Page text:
Household Income Rose Over 5% in 2015, Nearing Pre-Recession Levels

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The U.S. Census has now released much data on household income, poverty, health insurance and other key data for 2015 versus 2014. That data may still be somewhat incomplete, with so many tax returns still outstanding before the October 15 deadline. Still, the good news here is that household income posted a sharp rise in 2015.

Tuesday’s data dump from the Census included one very key point that economists, investors, consumers and even members of the Federal Reserve should cheer. Median household income in the United States in 2015 was $56,516. In real terms, this represented a 5.2% gain from the $53,718 median household income of $53,718 from 2014.

Another positive is that this marked the first real annual increase in median household income since 2007.

Other data was shown as well:

  • The official poverty rate was 13.5% in 2015, down 1.2 points and down 3.5 million (with 43.1 million people in poverty). That was the largest annual percentage point drop in poverty since 1999.
  • Real median incomes of $72,165 in 2015 for family households and $33,805 for nonfamily households were up 5.3% and 5.4%, respectively, versus median data from 2014.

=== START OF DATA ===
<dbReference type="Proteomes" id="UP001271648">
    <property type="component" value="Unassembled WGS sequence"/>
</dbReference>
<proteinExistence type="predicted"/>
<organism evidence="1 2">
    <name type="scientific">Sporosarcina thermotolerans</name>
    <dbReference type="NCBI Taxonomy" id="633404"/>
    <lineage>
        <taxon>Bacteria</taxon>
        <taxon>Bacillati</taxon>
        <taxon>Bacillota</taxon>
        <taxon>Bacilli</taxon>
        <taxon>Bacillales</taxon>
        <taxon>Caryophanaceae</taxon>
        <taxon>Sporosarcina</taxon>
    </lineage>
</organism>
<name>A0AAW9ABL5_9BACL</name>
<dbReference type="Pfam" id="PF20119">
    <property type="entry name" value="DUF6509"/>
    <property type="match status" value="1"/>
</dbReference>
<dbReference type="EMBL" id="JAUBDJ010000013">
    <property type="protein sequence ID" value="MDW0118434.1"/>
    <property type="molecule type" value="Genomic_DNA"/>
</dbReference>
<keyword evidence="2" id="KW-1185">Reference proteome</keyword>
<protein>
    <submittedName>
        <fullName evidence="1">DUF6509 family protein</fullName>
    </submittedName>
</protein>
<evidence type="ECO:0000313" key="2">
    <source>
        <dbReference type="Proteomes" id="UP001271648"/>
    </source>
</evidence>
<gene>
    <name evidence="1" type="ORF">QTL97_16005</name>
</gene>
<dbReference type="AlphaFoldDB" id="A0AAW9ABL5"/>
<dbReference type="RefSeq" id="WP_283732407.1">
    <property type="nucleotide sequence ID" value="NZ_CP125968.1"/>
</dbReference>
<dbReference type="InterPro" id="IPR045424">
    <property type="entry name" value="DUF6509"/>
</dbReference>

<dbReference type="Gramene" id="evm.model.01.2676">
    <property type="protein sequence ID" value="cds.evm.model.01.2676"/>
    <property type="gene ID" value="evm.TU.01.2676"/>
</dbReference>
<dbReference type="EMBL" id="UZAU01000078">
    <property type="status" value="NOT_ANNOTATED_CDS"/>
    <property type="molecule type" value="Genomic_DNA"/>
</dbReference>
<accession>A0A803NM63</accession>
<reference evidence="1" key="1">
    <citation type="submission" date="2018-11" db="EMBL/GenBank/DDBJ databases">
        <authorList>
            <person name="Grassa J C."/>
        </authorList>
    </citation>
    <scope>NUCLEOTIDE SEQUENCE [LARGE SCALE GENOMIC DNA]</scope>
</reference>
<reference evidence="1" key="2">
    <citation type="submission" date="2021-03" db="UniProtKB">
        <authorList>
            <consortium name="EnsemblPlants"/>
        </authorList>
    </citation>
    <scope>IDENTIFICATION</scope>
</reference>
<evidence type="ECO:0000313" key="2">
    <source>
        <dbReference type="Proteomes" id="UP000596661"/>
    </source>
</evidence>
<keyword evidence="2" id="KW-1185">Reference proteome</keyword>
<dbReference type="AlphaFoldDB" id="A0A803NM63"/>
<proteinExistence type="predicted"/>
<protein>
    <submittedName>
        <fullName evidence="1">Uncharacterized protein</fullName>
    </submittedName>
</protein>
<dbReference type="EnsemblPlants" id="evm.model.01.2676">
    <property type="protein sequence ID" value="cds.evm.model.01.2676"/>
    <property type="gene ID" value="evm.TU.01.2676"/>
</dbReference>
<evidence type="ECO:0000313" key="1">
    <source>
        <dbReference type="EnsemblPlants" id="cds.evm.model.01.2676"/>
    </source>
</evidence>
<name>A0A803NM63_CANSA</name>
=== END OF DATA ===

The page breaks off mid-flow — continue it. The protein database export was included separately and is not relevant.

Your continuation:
• The official poverty rate in 2015 was 13.5%, down 1.2 percentage points from 14.8% in 2014, but 2015’s poverty rate was 1.0 percentage point higher than in 2007 right before the Great Recession.
  • The real median income of households maintained by a foreign-born person increased by 5.3% while the median income of households maintained by a native-born person increased 4.4% from 2014 to 2015.

This does represent good news. Still, it is not back to before the recession. The Census report said:

Real median household income in 2015 was 1.6 percent lower than in 2007, the year before the most recent recession, and 2.4 percent lower than the median household income peak that occurred in 1999. The difference between the 1.6 percent change and the 2.4 percent change was not statistically significant.

The full Census report data show breakdowns by race, sex, inequality, poverty and more.